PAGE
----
Recently my colleague Dr Andreea Calude from Linguistics in FASS asked me to make a guest contribution to her blog entitled Lippy Linguist. I’ve written about a really beautiful bilingual picturebook I found at the Internationale Jugendbibliothek in Munich.
The 2018 WaiPRU seminar will be held on Thursday, 22nd November at the Hamilton campus of the University of Waikato. Details concerning theme and registration will be posted here in the coming months.
In the meantime, save the date.
Recently I wrote a piece about the Pacific Picturebook Collection and the need for picturebooks which feature Pasifika stories. You can read more at The Sapling website.
“Children’s picturebooks have always been magical in their creative offerings, but postmodern picturebooks present startling new ways to read and view a page” (Goldstone, 2008, p, 119)
We are very happy to announce the second WaiPRU one-day seminar which will be held at the Hamilton campus on Thursday 7 December 2017, 9am-4pm.
The topic this year is ‘Postmodern Picturebooks’, and we have invited three panels of speakers to discuss postmodern picturebooks from educational perspectives, library perspectives and research perspectives.
The day will begin with a talk by Julia Marshall, publisher of the New Zealand Publisher of the Year- Gecko Press (geckopress.co.nz)
The seminar is open to teachers, librarians, postgrad students, academics, authors, illustrators, and anyone interested in picturebooks. Registration is online and here is a charge of $50 per person (morning tea and lunch included).
Nicola Daly and Janette Kelly
The Diversity in Picturebooks Symposium was held on the 24 November at Te Kura Toi Tangata Faculty of Education and included the launch of the Waikato Picturebook Research Unit (WaiPRU).
The Symposium was attended by over 50 librarians, teachers, academics and postgraduate students who listened to a programme of 14 speakers discussing diversity in picturebooks from the perspective of ethnicity, ability, gender, family, language, illustrations and translations.
In August/September 2016, I had the very good fortune to visit the Marantz Picturebook Collection at Kent State University in Ohio as their research fellow. My project was examining the dual language picturebooks in the collection, and there were about 250 of those. Most of them were Spanish-English, but there was also some indigenous languages (and English) such as Cree, Inuktituk, Navajo and Cherokee, as well as Japanese, Chinese, Korean, Swahili, German, and even a Māori language dual language picturebook called Kei hea te taniwha?. It was very interesting seeing the different techniques used to present the two languages. Often they were presented on the same side of the page, usually English first; and some used other techniques, like Kei hea to taniwha? Which was a folding book with the Māori text on one side, and the English text on the other when you flipped it over. The illustrations were identical.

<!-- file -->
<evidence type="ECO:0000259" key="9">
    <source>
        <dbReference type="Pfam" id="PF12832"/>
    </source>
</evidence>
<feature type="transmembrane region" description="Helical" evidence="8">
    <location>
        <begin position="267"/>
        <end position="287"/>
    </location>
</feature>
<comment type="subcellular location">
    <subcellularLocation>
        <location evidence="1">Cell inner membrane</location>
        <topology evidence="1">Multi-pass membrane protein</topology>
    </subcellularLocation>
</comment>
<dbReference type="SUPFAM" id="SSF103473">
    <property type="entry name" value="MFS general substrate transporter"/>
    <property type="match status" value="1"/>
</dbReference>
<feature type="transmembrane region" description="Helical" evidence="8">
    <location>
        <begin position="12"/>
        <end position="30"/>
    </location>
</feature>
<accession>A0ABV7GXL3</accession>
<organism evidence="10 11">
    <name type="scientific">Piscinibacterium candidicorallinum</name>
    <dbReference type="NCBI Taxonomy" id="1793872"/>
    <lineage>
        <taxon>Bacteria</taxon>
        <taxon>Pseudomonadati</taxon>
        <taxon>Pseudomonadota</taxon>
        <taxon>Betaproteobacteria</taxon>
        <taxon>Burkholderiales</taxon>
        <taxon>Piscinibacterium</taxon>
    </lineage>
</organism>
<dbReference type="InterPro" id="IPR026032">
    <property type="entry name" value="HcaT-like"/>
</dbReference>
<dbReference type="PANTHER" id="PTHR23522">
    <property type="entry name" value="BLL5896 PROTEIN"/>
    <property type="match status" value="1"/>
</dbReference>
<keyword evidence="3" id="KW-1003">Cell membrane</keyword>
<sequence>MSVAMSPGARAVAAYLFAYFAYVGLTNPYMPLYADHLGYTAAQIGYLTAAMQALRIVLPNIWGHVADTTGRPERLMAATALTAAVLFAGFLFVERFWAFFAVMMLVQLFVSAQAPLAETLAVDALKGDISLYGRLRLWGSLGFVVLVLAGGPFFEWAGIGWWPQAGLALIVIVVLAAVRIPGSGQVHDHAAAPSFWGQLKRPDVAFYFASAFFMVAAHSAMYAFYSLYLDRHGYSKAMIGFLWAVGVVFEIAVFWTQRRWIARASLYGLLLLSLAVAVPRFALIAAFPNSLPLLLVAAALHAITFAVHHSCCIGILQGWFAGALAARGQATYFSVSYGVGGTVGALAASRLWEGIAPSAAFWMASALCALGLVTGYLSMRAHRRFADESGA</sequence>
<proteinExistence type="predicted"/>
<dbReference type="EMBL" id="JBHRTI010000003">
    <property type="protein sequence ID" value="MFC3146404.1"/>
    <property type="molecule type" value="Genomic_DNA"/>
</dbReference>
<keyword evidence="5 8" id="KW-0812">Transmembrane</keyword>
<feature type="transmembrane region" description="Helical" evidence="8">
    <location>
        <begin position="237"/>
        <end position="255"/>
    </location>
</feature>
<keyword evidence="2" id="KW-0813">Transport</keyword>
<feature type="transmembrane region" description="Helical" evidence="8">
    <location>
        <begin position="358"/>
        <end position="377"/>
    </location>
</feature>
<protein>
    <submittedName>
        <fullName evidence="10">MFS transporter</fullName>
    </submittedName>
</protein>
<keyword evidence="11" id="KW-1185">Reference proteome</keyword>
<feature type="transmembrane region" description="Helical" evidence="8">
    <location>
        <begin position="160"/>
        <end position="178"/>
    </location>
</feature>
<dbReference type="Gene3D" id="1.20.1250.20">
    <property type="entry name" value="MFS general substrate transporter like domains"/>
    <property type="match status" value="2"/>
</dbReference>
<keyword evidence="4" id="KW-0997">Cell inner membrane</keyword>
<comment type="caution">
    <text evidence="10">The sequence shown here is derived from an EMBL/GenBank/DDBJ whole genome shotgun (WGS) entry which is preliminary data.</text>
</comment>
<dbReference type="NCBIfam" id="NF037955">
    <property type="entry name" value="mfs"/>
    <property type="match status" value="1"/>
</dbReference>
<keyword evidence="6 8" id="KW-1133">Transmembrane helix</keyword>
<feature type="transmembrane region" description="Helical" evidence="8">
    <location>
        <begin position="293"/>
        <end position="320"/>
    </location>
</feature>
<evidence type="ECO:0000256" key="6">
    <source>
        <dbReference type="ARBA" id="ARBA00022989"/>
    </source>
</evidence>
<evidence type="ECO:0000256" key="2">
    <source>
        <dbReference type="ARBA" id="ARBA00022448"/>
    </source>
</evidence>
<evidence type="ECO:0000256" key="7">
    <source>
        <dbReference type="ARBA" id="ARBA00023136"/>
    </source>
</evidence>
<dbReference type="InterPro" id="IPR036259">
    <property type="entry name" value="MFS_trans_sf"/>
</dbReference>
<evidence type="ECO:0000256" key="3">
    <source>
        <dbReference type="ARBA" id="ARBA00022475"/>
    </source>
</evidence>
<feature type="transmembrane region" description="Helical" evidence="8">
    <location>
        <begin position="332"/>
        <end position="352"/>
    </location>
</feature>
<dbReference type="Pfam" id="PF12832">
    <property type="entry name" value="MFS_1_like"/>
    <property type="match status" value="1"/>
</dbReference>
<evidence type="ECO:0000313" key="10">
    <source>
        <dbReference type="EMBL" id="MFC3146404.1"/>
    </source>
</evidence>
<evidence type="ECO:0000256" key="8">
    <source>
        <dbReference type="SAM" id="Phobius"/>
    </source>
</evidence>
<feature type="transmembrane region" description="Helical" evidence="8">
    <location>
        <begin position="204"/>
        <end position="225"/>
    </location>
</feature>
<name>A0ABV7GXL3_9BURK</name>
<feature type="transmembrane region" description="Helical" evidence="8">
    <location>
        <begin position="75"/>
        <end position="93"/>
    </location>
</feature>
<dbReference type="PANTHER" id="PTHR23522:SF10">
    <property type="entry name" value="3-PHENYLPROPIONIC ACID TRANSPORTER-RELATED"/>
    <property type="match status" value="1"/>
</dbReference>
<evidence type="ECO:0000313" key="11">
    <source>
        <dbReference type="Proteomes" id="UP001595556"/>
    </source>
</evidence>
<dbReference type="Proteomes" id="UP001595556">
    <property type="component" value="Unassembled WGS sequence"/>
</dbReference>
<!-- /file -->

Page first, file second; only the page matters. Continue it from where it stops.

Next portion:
It’s interesting to consider the purpose of bilingual books and who they are written for and used by. In New Zealand we tend not to have both languages on the same page. Either two versions of the books are simultaneously published (Huia Press does this for many new picturebooks- see Haka by Patricia Grace from this year’s Book Awards), or one language comes on the first so many pages, and then the other language is at the back, usually on fewer pages. Another award winner from the Book Awards called Hush (by Joy Cowley and illustrated by Bruce Potter) does this with English and full colour illustrations first, and then Māori with more text on fewer pages and reduced illustrations in the second section of the book.
It gives us great joy to announce the Waikato PictureBook Research Unit, to be known as WaiPRU. The aim of this unit is to foster research and appreciation of picturebooks, particularly in educational settings. Each year we aim to host a one day seminar for researchers, authors and illustrators, teachers, librarians, and picturebook enthusiasts. This year the theme is ‘Diversity in Picturebooks’, and it will be held on Thursday 24 November 8.30-5pm at the Hamilton campus of the University of Waikato. Registration is essential, but there is no charge, so if you’re interested in picturebooks, do register here http://bit.ly/2bvUhQL
“Books are sometimes windows, offering views of worlds that may be real or imagined, familiar or strange. These windows are also sliding glass doors, and readers have only to walk through in imagination to become part of whatever world has been created or recreated by the author.”
This famous quote from Professor Rudine Sims Bishop (Ohio State University) concerning the potential affordances offered by children’s literature, will underpin our one day seminar entitled ‘Diversity in Children’s PictureBooks’.
- Upon registration a campus map will be provided to guide you to the location of the seminar which is in Room TT1.05 in the Faculty of Education.
- Morning and afternoon tea will be provided, and lunch is available to be purchased on campus.
- Free parking is available on Silverdale Rd, or for a fee of $2 (using ticketing machine) in Gate 3A on Silverdale Rd.